Julie Hays Teaching Award
Each year, the college awards the Julie Hays Teaching Award in honor of Dr. Julie Hays. Dr. Hays was a member of St. Thomas’ Decision Sciences Department (now Operations and Supply Chain Management) and was vice chair of the Opus College of Business faculty. She died suddenly on November 11, 2007.
A native of St. Paul, Hays earned a B.S. in chemical engineering from the University of Minnesota, an M.B.A. from St. Thomas in 1982 and a Ph.D. in operations and management science from the University of Minnesota. She taught courses in operations management and statistics at both the graduate and undergraduate levels. Her research focused on service quality and service operations management, including research on service guarantees that was supported by a grant from the National Science Foundation.
Dr. Hays also was involved in research related to pedagogy, teaching and learning, and published articles in academic and practitioner journals. She received the 1998 Juran Fellowship award from the Juran Center for Leadership in Quality at the University of Minnesota. Along with Dan McLaughlin, director of the Center for Health & Medical Affairs at UST, she published Healthcare Operations Management (Health Administration Press, 2008).
The Julie Hays Teaching Award was proposed by the Opus College of Business teaching committee as a means of honoring Dr. Hays by recognizing faculty members who exemplify her commitment to teaching and learning.
“UST is a teaching university where faculty research is also valued. Julie Hays exemplified the values we share as scholar-teachers,” says Dean Christopher Puto. “This award is designed to recognize the high caliber of teaching embodied in our commitment to students.”
What I miss most about Julie is her infectious laugh, her wonderful sense of humor and her ability to be all things to all people.
Professionally, she was well respected. She was a workaholic, loved being a professor, and she was a gifted scholar. As a colleague, her friendship made our workplace seem like "home" - like a family. She was always cracking jokes; she loved to see people smile. I laugh whenever I think about the day I told her about the RateMyProfessor.com Web site. She thought it was a riot and conspired to anonymously "rate" both of us with hot chili peppers.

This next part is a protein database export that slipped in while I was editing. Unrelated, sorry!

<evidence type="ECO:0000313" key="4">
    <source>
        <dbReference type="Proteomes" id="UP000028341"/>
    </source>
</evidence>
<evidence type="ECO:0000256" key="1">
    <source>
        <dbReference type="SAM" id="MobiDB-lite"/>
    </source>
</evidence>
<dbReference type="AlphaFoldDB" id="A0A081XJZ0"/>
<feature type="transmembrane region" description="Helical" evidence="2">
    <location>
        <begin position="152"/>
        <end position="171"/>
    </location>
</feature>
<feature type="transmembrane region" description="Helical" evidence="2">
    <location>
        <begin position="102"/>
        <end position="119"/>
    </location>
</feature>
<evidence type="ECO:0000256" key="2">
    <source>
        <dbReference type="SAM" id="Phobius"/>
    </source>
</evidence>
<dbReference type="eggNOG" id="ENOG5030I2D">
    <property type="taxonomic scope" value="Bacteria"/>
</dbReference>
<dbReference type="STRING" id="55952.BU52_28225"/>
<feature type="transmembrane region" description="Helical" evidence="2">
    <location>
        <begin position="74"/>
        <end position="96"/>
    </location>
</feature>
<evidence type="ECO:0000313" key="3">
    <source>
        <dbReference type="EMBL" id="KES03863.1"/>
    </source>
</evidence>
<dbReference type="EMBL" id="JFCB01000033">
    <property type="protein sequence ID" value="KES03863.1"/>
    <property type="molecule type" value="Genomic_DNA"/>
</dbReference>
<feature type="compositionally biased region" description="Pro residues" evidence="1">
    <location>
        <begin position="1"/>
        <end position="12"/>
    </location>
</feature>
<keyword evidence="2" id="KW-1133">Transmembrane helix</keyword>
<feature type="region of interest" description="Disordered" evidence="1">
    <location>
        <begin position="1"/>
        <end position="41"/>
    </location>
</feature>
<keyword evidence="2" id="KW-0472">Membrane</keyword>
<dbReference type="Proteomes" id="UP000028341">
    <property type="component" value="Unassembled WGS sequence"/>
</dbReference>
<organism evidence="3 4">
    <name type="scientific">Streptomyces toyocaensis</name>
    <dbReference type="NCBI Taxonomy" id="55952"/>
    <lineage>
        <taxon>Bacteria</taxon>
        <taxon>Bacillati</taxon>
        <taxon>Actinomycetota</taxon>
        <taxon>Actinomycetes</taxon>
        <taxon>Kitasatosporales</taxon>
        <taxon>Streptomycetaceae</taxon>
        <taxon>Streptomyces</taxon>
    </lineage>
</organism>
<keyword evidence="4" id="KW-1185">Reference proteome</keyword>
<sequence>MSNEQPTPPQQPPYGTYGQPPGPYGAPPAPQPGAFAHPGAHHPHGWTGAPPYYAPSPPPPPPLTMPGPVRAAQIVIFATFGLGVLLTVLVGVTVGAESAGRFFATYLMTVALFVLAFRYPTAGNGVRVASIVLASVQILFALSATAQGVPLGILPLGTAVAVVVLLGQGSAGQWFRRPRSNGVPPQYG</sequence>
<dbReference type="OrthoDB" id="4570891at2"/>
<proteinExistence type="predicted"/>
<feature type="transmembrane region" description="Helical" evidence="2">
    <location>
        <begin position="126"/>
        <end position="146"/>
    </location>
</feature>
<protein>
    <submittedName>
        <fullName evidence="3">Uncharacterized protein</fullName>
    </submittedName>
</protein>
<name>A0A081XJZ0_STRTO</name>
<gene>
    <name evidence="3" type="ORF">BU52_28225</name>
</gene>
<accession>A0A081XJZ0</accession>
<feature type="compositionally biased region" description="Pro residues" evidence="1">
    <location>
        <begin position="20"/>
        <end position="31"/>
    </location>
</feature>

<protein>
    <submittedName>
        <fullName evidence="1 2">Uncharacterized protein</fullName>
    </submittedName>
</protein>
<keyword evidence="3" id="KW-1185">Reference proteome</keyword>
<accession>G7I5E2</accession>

In any event, I was privileged to hear about her "real" family on a regular basis. She was incredibly proud of her children. In particular, I remember she spent an entire weekend sewing Jessie's bridesmaid dresses, just to make them right. It didn't matter how long it took, the love she poured into each and every task for her family was readily apparent.
She was sweet, funny, sensitive, and caring. I think that as a professor, our "real" families do not realize how much time we spend with our colleagues and how much their friendships are valued. Julie was a wonderful friend. She could light up a room with that smile. We miss her.
--Dawn Swink, Associate Professor, Ethics & Business Law Department
Julie and I both taught core courses in the full-time UST MBA program when it was getting started. We attended many of the same meetings. I think of Julie as a great teacher. She was unabashedly enthusiastic about her students. She wanted her students to learn and succeed, and would try interesting classroom techniques to make learning fun.
Julie was also creative with the English language. She could make up funny words that were perfect for the conversation taking place. At one meeting, we were discussing our concerns that students might access unauthorized sources of information if exams were given on the computer. Julie summarized our worries by declaring that we needed "uncheatuponable" exams. And that, indeed, was the point of the discussion.
Julie was a wonderful friend and colleague. I am happy to have known her.
--Diane Matson, Associate Professor, Accounting Department
As you may know Julie and I worked for two year on a textbook [published in May 2008].
My remembrance of this work was that of a wonderful, collaborative and creative working relationship. At one point the acquisitions editor at the publisher said she only wanted to publish textbooks by ops faculty as we were so organized, met deadlines and did quality work.
I have one specific memory of how tenacious Julie was. When we completed the first draft of the book it was sent out for review. Some of the reviews were critical and suggested the book was not well organized. So Julie showed up one day in my office with her arms laden with about a dozen operations management textbooks. We laid them all out on the floor and looked at each book's table of contents, “Aha!” Julie said, “What we need are ‘sections’ that organize the chapters.” So that is what we added, made a few other changes and additions and sent it back out for reviews. These next reviews were very strong… Hopefully, the book will be a tribute to Julie for many years to come.
I will forever miss Julie's smile, enthusiasm, and sense of humor.
--Dan McLaughlin, Director, Center for Health & Medical Affairs
"Batter Up." When I think of Julie, that phrase instantly comes to my mind. Why? No matter what the issue, Julie was always ready to "step up to the plate.” As a department chair, Julie was a God-send. When she was in my department, Julie never hesitated when asked to serve on a committee. In fact, if I said "Can anyone…" Julie would often say "sure" before I could finish the sentence. She was always upbeat and positive in her attitude, which helped to get me through those down days. If you were to define a great colleague, Julie fit the description – perfectly.
--Phil Anderson, Professor and Chair, Management Department